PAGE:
It is important to differentiate between painful and painless oral lesions as the differential diagnosis differs between the two.

  1. Make sure to inspect the opening of the parotid (Stensen's) duct near the top 2nd molars

The gingivae

  1. Note the color of the gums. The gingivae should be pink, firm and mottled. Note, some brown patchiness can be normal on the gums, especially in people with dark skin colour.
  2. Check for swelling, bleeding or discharge from the gingivae. Note any gum line recession (ie: the roots of the teeth are visible) or gingival hyperplasia.

The teeth

  1. Note the general condition of the dentition.

It is important to take note of any significant halitosis as it can be a sign of head and neck cancer (the smell originates from necrotic tissue).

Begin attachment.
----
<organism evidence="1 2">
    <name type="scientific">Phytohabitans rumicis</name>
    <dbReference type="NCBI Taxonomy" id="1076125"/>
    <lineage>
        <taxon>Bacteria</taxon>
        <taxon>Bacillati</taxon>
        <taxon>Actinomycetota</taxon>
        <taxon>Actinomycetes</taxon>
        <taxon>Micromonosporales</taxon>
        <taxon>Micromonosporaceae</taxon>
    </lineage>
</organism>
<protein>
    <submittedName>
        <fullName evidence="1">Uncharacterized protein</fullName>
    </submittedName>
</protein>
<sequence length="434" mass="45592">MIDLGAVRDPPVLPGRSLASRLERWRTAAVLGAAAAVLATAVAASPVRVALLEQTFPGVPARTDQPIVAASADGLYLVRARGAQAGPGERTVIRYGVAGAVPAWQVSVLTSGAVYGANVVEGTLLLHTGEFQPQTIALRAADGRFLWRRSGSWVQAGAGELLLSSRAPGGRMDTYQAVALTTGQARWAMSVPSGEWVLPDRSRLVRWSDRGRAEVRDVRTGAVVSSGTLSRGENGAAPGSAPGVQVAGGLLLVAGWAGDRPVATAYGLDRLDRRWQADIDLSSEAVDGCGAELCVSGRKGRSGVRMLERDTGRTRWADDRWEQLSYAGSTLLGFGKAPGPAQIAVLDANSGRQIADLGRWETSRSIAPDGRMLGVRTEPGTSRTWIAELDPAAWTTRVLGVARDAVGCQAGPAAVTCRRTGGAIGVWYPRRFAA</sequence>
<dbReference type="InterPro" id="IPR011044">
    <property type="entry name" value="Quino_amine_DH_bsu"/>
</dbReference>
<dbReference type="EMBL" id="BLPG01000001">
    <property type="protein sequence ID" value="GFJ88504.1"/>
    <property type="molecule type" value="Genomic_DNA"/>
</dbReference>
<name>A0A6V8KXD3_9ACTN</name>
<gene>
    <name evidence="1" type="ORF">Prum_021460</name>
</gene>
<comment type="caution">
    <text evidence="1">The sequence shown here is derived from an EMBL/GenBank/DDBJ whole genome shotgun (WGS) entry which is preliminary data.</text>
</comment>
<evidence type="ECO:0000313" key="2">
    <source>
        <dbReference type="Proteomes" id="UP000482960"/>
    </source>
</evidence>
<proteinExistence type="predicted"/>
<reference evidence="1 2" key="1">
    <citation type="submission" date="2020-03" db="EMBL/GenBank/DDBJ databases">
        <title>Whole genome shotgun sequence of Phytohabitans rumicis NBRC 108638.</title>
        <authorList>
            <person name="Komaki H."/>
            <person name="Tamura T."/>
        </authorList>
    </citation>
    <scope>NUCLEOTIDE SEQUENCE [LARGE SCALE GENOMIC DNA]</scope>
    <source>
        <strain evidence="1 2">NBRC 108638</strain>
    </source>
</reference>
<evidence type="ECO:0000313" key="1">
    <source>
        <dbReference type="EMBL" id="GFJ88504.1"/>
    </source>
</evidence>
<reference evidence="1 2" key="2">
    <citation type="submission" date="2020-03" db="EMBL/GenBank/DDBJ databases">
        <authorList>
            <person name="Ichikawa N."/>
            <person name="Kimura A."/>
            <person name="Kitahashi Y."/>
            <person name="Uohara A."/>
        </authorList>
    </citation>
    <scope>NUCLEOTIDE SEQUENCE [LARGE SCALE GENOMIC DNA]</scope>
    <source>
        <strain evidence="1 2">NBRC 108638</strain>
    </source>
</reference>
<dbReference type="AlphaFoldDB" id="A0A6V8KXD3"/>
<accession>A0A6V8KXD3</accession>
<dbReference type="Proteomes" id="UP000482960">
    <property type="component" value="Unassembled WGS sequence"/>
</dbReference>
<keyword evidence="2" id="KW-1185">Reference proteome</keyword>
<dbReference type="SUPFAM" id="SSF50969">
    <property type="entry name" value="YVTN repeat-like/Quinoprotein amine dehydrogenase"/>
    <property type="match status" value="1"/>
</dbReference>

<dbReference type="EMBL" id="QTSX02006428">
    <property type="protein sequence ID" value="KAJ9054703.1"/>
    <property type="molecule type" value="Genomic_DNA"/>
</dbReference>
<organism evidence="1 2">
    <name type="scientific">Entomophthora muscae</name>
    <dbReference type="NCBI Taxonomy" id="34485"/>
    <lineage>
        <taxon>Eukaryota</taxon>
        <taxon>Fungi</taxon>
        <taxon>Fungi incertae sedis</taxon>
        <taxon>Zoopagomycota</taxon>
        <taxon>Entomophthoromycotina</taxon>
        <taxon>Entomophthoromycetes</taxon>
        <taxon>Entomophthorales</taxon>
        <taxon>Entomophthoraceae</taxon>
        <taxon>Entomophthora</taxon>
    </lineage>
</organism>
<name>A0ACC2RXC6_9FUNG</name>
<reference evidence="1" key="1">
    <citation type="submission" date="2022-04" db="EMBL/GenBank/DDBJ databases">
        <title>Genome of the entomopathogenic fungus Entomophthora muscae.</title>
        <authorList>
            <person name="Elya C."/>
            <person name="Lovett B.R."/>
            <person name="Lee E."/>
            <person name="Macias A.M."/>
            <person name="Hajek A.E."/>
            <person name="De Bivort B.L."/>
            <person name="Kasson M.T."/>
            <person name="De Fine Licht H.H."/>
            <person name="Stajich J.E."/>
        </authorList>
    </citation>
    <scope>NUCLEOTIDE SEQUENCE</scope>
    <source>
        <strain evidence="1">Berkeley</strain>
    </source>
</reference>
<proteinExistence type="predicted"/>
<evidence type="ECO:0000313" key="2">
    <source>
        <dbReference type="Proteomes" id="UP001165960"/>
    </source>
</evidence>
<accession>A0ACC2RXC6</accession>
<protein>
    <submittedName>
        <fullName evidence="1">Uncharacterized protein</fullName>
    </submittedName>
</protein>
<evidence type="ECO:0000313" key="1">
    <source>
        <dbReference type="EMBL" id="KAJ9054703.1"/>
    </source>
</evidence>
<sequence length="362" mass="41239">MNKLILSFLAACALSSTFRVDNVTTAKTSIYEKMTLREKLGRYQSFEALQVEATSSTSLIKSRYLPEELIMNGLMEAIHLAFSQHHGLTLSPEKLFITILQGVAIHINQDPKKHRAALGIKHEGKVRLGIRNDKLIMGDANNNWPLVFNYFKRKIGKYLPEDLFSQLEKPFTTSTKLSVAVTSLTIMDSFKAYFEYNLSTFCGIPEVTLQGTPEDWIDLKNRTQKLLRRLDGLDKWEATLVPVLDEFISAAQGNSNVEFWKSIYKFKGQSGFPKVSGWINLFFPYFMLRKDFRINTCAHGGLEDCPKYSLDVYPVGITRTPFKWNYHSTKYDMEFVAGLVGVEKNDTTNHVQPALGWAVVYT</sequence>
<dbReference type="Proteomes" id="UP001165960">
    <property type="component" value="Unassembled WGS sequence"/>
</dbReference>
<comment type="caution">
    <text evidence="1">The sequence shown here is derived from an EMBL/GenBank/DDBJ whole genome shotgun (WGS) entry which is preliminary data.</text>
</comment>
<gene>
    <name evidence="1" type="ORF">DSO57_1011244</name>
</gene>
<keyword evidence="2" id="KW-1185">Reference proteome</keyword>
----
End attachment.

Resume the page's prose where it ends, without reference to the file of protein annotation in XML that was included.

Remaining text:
The tongue

  1. Ask the patient to stick out their tongue. Check for fasciculations and symmetry; deviation is a sign of hypoglossal nerve (CN-12) dysfunction. If the patient's tongue seems to deviate, ask the patient to move their tongue around rapidly in all directions. Failure to do so may be a sign of neuromuscular weakness.
  2. If you suspect ankyloglossia ("Tongue Tie"), measure the distance that the patient can stick out their tongue. Is it past the vemillion border? Does it make it to the mental crease?
  3. Inspect the dorsal surface of the tongue, as well as the lateral and ventral surfaces. Note the color and the moisture of the tongue. Inspect for any changes in pigmentation or texture of the tongue. If present, remark any fissuring of the tongue (aka scrotal tongue, a normal variation; 5%).
  4. If present, note any lesions such as masses, varices, ulcerations or candidiasis (thrush). As always characterize these lesions by describing their location, distribution, shape, size, color, consistency and texture
  5. Inspect the papillae. Note any smooth areas that have been denuded of filiform papillae (as seen in geographic tongue) or elongation and pigmentation of the filiform papillae (as seen in black hairy tongue).